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Figure 2. Aircraft observations between 9 km and 13 km (red dots) [Matsueda et al., 2002] and modeled CO2 mixing ratios averaged at the layer between 9 km and 13 km (solid line) from 1994 to 2004. The panels are for 35°S, 25°S, 15°S, 5°S, 5°N, 15°N, 25°N, and 35°N, respectively. For comparison, the surface CO2 mixing ratios [Tans et al., 1998] are shown by dashed lines.

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[11] We performed two sensitivity tests to understand the role of the Brewer-Dobson circulation, which is the main process for stratosphere-troposphere exchange. We increased the advection by 50% in one test and decreased it by 50% in the other. The results from the two test cases are plotted along with the baseline simulation (solid lines) in Figure 3 for 35°N and 75°N. In the model the tropopause at 35°N is roughly located between the 115 mb layer and the 154 mb layer. At 75°N. it is between the 205 mb layer and the 273 mb layer. Let us first examine the results for 75°N at 86 mb, 115 mb and 154 mb, where the main effect is the age of air. As we increase the Brewer-Dobson circulation, it takes less time for the air to reach the stratosphere. The age of air in this case is younger than that in the standard case. Therefore, the mixing ratio of CO2 (dash-dotted lines) is higher than that for the standard case (solid lines). The reverse happens when the Brewer-Dobson circulation is reduced, as indicated by the dashed lines. For comparison, the CO2 mixing ratio at the surface is also plotted (triple-dot-dashed lines) in each panel.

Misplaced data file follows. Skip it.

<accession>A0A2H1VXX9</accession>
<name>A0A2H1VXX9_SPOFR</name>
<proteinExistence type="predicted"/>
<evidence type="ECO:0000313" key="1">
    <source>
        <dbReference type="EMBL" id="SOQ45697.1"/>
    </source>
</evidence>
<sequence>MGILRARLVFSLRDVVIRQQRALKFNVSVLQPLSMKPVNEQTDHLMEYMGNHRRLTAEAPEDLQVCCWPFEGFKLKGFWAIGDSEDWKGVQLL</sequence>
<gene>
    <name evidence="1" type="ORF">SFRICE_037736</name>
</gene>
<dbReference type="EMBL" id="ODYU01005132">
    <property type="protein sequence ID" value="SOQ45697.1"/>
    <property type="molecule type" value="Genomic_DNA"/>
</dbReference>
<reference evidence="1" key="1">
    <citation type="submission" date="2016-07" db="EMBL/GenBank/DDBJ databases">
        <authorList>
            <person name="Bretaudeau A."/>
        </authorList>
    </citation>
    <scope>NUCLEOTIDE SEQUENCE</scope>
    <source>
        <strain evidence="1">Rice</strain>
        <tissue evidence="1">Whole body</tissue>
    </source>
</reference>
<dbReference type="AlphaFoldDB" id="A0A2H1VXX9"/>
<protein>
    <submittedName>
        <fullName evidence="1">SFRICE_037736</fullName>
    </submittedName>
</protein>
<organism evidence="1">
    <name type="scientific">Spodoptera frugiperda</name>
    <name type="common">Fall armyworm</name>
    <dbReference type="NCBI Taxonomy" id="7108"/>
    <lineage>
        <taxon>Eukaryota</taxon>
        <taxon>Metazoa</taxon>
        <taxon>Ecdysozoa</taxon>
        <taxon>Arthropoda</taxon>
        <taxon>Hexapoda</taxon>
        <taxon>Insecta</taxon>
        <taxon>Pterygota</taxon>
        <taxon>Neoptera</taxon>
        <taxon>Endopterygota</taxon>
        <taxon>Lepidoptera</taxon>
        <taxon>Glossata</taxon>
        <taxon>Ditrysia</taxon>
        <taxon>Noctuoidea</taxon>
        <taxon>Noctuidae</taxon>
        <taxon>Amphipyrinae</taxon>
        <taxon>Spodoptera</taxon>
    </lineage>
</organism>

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Figure 3. Modeled CO2 mixing ratios for the standard case (solid lines), test run A (using 50% reduction in advection, dashed lines), and test run B (using 50% enhancement in advection, dash-dotted lines) at the 86, 115, 154, 205, and 273 mb levels. (left) For 35°N and (right) for 75°N. The surface CO2 mixing ratio is also plotted for comparison (triple-dot-dashed lines).